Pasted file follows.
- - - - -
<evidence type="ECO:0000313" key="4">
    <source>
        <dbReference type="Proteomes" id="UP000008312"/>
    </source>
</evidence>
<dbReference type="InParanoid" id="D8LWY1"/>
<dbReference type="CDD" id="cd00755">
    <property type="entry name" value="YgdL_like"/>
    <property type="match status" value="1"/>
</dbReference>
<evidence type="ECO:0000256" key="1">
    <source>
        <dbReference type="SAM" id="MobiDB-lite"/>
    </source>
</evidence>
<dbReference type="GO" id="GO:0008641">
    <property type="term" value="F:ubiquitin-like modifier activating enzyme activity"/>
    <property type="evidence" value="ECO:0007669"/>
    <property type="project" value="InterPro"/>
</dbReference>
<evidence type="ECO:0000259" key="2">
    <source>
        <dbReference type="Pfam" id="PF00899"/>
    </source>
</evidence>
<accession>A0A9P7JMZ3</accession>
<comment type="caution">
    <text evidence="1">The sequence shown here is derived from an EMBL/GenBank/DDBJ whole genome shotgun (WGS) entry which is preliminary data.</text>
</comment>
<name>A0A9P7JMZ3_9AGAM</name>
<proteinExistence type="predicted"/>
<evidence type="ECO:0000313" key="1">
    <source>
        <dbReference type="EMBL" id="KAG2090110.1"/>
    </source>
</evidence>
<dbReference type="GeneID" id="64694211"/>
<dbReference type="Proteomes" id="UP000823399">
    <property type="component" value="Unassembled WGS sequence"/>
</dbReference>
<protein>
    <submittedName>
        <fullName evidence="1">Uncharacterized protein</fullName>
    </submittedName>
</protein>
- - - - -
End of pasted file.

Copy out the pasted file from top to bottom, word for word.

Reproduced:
<evidence type="ECO:0000313" key="4">
    <source>
        <dbReference type="Proteomes" id="UP000008312"/>
    </source>
</evidence>
<dbReference type="InParanoid" id="D8LWY1"/>
<dbReference type="CDD" id="cd00755">
    <property type="entry name" value="YgdL_like"/>
    <property type="match status" value="1"/>
</dbReference>
<evidence type="ECO:0000256" key="1">
    <source>
        <dbReference type="SAM" id="MobiDB-lite"/>
    </source>
</evidence>
<dbReference type="GO" id="GO:0008641">
    <property type="term" value="F:ubiquitin-like modifier activating enzyme activity"/>
    <property type="evidence" value="ECO:0007669"/>
    <property type="project" value="InterPro"/>
</dbReference>
<evidence type="ECO:0000259" key="2">
    <source>
        <dbReference type="Pfam" id="PF00899"/>
    </source>
</evidence>
<accession>A0A9P7JMZ3</accession>
<comment type="caution">
    <text evidence="1">The sequence shown here is derived from an EMBL/GenBank/DDBJ whole genome shotgun (WGS) entry which is preliminary data.</text>
</comment>
<name>A0A9P7JMZ3_9AGAM</name>
<proteinExistence type="predicted"/>
<evidence type="ECO:0000313" key="1">
    <source>
        <dbReference type="EMBL" id="KAG2090110.1"/>
    </source>
</evidence>
<dbReference type="GeneID" id="64694211"/>
<dbReference type="Proteomes" id="UP000823399">
    <property type="component" value="Unassembled WGS sequence"/>
</dbReference>
<protein>
    <submittedName>
        <fullName evidence="1">Uncharacterized protein</fullName>
    </submittedName>
</protein>